Exclusive Album Stream: Theories – Regression
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Regression is the debut LP by Seattle death grind outfit Theories, but it doesn’t feel like it. The quartet has been headlining local shows, jaunting on nationwide tours and opening for big touring packages acts for four years (though still somehow don’t have a metalarchives page). I think I heard Regression six or seven times over live before I heard it on record. It was a relief to finally hear what the songs are called. The record is streaming below.
The ethos “more is more” informs Theories’ take on the genre: more guitar solos per song, more disturbing vocal samples, more ignorant breakdowns than the typical-blast-then-pause grind record. Scott Hull of Pig Destroyer and Agoraphobic Nosebleed mixed the album, and punched every instrument into the red. The bass sounds like a guitar and the guitar sounds like the death squeal of some huge cybernetically enhanced boar. Drummer Joe “Grindo” Axler’s snare drum his sound as if they could break coconuts, and his cymbals sound like they’re made of Gillette razorblades. Even by grind standards it’s an intense listening experience.
Regression rewards listeners for gritting their teeth through it’s aural assault with small details, such as the flurry of creative fills that punctuate the last breakdown in standout track “Shame,” or the Gojira-esque bomb-and-chug groove that anchors “Swimming in Mud.”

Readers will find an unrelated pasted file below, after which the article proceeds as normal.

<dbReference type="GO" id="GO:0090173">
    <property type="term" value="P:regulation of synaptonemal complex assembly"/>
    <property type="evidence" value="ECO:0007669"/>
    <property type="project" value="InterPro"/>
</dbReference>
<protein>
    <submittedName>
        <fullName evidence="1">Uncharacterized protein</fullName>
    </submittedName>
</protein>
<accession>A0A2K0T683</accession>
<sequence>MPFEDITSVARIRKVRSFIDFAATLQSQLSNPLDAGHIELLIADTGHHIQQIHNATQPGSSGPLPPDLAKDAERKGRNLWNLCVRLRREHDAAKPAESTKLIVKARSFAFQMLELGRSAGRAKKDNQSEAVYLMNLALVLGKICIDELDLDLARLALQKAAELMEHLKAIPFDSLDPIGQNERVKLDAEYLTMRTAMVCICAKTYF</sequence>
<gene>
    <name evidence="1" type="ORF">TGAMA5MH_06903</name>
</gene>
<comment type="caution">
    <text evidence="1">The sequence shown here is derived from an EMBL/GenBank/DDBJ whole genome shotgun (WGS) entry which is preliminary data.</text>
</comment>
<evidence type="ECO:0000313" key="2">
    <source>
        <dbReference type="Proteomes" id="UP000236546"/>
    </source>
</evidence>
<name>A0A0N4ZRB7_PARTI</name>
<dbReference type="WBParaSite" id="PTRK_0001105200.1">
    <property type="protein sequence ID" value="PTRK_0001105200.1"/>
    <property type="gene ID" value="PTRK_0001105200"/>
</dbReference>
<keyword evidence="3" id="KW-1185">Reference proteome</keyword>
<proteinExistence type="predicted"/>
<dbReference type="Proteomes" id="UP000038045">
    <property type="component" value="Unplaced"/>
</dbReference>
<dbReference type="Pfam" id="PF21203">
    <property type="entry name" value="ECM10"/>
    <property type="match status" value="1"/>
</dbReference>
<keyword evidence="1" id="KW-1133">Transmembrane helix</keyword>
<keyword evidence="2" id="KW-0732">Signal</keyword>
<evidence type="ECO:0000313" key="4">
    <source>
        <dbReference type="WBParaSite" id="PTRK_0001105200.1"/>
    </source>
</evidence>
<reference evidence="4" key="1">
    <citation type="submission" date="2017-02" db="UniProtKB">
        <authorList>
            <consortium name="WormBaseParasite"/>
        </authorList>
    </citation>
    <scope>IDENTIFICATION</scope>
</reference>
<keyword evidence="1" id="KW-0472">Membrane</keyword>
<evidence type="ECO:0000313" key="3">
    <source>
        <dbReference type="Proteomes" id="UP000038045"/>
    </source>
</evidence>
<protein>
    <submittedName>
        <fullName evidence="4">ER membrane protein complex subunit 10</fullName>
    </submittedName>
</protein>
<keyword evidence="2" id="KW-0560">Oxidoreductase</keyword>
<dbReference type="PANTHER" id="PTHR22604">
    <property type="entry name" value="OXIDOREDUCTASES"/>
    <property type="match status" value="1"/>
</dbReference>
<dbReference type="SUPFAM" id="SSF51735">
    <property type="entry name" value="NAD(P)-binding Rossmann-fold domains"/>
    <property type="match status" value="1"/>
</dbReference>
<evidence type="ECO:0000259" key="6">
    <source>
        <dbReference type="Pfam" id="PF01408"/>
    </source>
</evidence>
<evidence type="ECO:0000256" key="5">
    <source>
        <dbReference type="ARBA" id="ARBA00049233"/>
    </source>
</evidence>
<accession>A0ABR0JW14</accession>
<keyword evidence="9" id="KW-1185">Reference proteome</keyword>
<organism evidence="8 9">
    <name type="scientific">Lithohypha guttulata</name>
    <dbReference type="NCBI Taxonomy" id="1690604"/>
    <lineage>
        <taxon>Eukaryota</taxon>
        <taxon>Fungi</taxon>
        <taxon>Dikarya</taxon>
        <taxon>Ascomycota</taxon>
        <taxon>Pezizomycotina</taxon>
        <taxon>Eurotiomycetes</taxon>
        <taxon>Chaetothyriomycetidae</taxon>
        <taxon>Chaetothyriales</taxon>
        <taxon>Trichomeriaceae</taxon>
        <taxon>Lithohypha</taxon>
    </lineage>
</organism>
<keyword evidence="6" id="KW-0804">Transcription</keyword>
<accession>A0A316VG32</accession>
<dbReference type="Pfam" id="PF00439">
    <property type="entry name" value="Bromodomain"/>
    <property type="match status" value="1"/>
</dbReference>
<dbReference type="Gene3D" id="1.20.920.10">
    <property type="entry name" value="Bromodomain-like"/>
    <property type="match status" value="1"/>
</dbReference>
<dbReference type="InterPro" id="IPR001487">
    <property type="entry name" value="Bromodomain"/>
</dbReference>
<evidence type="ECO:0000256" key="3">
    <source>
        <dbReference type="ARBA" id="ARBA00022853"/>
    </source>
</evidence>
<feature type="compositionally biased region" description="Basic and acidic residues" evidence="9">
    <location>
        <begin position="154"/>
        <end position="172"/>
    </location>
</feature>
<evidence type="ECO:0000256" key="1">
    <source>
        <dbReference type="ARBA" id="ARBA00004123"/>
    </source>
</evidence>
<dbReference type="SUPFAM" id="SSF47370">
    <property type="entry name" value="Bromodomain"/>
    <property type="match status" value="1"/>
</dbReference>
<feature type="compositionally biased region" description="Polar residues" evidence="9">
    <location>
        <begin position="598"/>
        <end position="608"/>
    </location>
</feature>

“In 2015, with a lot of metal being released in genres that we enjoy but don't play, we wanted to make sure to make as pissed of a record as we could,” Axler, also a veteran of Book of Black Earth, Samothrace and Skarp, said. “We all come from punk/grind backgrounds and feel like there’s way less grind and death grind bands around right now, the newer(ish) ones that are alive right now absolutely kill i.e. Transient, ACxDC, The Afternoon Gentleman, Murder Construct, Wilt, Magrudergrind and many more, but it seems like there were so many more active when we were younger in the scene. Time to bring it back.” Theories play grind in the same vein as those other crust-influenced bands Axler mentioned, however their approach is also reminiscent of the maximum overdrive ethos of classic Earache bands who, like Theories, were trying to take a seemingly niche genre to its most extreme and exaggerated form.
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Regression is available on March 24 on Metal Blade. Follow Theories on Facebook.
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